Oxford County administrative offices are located at 26 Western Avenue, South Paris, ME 04281; phone: 207-743-6359.
Oxford County as described in 1881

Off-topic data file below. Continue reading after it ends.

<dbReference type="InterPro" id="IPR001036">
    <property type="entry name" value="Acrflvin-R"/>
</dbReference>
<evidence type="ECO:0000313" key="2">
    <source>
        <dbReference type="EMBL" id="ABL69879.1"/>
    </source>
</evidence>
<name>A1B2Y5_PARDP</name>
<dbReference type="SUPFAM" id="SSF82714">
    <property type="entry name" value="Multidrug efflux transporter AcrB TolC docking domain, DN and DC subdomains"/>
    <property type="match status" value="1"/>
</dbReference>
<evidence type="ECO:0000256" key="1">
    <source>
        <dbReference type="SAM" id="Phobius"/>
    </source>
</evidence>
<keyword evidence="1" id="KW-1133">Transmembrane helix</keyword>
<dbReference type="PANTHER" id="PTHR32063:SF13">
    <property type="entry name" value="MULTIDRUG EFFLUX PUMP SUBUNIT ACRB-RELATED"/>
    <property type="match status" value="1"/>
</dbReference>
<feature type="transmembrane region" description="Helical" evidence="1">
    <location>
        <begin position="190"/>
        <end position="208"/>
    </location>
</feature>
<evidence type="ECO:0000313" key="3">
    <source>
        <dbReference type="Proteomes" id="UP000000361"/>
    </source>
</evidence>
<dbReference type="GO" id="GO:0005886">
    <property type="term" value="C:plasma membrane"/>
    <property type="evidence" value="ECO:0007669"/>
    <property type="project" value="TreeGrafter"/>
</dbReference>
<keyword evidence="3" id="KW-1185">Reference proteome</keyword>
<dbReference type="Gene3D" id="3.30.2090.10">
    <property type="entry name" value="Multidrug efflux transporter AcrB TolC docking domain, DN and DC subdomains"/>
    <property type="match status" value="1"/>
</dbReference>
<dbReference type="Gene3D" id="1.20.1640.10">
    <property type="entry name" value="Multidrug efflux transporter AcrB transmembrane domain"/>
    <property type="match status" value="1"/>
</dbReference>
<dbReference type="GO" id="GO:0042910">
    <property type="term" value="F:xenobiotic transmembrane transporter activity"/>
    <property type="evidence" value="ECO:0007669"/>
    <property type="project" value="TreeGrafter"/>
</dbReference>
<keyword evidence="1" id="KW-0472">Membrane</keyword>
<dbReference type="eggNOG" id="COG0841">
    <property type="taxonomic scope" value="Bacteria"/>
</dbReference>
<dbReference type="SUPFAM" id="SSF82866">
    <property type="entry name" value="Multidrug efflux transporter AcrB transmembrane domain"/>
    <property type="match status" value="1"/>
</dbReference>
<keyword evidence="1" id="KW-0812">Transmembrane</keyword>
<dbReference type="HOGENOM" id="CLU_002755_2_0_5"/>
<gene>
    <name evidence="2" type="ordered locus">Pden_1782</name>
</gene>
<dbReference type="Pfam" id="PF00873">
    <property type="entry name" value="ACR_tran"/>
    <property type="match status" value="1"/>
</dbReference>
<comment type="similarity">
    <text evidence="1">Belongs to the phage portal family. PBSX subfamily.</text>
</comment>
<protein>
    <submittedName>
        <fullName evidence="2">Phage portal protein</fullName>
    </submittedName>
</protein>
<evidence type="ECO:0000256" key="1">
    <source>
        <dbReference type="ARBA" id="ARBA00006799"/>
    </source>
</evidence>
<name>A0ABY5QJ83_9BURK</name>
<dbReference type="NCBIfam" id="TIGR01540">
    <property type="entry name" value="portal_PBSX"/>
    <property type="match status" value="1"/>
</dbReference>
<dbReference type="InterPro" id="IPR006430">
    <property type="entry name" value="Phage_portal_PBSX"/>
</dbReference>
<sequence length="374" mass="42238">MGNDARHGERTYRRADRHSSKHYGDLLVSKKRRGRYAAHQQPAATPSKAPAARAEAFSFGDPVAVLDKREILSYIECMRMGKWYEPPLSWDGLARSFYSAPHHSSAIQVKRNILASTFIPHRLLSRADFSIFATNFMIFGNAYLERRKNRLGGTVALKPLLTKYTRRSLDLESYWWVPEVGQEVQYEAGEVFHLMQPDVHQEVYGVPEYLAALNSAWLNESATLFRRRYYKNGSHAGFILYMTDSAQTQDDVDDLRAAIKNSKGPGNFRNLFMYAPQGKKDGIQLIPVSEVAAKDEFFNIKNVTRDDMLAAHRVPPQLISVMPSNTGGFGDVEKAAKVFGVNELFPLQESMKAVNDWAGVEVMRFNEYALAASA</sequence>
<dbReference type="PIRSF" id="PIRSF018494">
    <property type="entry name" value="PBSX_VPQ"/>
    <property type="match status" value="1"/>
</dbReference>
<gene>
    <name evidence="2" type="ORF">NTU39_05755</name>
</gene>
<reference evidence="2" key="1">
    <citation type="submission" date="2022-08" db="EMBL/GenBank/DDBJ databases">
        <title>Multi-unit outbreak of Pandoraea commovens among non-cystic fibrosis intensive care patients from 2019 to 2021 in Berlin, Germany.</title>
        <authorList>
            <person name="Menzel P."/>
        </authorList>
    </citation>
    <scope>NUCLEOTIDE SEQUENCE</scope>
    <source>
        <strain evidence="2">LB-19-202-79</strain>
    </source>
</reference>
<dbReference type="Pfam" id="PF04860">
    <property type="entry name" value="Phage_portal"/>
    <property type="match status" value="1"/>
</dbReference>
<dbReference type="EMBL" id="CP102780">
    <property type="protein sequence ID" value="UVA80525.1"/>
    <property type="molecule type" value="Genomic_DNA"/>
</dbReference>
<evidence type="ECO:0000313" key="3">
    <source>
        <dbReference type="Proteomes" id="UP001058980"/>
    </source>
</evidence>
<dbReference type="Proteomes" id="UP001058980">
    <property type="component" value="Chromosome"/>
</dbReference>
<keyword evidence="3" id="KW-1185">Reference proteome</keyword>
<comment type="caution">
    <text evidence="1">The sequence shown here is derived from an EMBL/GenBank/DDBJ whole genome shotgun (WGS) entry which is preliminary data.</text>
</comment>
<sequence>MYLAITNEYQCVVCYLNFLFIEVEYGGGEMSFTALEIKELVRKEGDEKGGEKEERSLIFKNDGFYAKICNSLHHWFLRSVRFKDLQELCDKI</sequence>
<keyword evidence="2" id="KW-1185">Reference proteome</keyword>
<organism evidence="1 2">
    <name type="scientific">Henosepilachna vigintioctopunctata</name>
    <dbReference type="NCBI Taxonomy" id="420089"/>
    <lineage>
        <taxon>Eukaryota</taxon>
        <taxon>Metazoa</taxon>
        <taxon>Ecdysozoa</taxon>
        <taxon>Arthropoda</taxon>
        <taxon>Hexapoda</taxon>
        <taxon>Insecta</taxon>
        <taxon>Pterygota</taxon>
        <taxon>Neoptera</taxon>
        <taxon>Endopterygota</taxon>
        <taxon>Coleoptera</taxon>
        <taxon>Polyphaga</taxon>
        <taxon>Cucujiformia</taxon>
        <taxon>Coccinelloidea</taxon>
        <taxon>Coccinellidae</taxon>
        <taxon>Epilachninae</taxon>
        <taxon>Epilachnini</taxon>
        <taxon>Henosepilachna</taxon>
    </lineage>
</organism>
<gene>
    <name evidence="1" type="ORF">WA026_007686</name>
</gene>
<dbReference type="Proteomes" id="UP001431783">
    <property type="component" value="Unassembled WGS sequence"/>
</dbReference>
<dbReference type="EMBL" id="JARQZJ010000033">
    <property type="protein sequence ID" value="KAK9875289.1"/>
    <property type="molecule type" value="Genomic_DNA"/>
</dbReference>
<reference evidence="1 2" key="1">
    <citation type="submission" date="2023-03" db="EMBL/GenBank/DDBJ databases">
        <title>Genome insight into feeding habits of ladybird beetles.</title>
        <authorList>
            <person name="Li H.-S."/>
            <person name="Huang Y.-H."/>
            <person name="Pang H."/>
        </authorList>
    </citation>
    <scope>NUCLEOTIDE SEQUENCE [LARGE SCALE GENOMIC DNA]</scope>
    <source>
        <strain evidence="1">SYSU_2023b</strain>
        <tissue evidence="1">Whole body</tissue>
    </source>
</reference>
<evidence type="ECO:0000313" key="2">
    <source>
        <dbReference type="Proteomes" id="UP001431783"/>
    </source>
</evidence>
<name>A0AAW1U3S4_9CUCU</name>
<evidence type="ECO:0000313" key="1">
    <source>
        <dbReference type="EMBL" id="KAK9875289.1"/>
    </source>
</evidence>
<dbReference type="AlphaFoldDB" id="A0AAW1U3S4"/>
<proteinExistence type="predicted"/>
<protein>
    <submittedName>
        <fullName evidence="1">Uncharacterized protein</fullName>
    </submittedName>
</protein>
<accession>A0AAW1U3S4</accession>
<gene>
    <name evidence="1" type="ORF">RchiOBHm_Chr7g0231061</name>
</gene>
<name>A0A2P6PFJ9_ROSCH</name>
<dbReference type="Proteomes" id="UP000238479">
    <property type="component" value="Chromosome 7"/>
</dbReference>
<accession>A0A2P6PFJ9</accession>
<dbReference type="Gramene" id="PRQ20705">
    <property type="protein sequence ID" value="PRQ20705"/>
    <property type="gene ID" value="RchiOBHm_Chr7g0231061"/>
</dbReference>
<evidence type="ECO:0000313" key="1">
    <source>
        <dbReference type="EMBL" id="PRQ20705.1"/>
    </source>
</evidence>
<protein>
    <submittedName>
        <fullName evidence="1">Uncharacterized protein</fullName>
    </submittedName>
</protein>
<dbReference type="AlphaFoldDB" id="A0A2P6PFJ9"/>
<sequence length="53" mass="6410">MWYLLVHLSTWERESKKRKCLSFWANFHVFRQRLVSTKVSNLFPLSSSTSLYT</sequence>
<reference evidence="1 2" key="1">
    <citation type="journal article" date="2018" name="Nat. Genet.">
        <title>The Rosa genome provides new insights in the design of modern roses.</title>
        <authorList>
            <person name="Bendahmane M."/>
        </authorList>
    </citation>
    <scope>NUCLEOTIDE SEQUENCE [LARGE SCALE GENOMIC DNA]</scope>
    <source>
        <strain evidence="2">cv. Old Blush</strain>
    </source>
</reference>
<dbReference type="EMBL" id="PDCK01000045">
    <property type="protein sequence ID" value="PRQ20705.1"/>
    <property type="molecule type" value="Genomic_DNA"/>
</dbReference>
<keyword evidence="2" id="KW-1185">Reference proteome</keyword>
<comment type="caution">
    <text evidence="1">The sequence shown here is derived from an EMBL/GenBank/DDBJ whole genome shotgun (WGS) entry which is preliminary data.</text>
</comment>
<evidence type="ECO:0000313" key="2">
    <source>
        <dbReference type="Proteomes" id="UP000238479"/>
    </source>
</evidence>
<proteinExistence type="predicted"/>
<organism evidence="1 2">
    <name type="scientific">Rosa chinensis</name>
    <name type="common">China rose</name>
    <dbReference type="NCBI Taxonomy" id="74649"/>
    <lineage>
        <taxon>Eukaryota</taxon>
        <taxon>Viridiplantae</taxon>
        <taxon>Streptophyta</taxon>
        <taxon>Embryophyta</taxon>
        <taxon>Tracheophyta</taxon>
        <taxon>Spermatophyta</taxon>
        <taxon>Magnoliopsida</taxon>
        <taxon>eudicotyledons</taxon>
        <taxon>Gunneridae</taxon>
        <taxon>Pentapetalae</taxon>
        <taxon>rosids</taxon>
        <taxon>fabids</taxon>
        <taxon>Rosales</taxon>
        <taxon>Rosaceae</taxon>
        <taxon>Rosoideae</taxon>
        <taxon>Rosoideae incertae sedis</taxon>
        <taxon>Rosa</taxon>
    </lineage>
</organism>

Soon after the downfall of the French power in the north relieved the inhabitants of the northern border from the fear of Indian wars, attention turned more strongly to the lands of Maine. In 1762 a township of land on Saco River was granted to Gen. Joseph Frye, a native of Andover, Mass., and a distinguished soldier during the French and Indian wars. This was the first grant made within the limits of Oxford County, and received the name of Fryeburg. Its settlement began the following year. Other grants followed, and settlements were made in Waterford, Bethel, Rumford, Paris, Hebron, Buckfield, and others in succession. The territory now embraced by the county of Oxford was originally embraced in York, as, in fact, was also the whole of Maine. In 1760 Cumberland County was formed, embracing the whole of the present Oxford, with the exception of a few western towns. Oxford County was formed by an act approved March 4, 1805, from portion of York and Cumberland, Paris being fixed upon in the act as the shire town. The southern tier of towns in the county, were Turner, Hebron, Norway, Waterford, Lovell, Denmark, Hiram and Porter, and included all the territory north of these towns, between New Hampshire on the west and Kennebec County on the east, to Canada. In 1838 the county of Franklin received five towns and a large number of plantations from Oxford, constituting more than half its territory. In 1854 it relinquished two towns to form Androscoggin County. It now has 35 towns and 3 organized plantations. Its area is about 1700 square miles.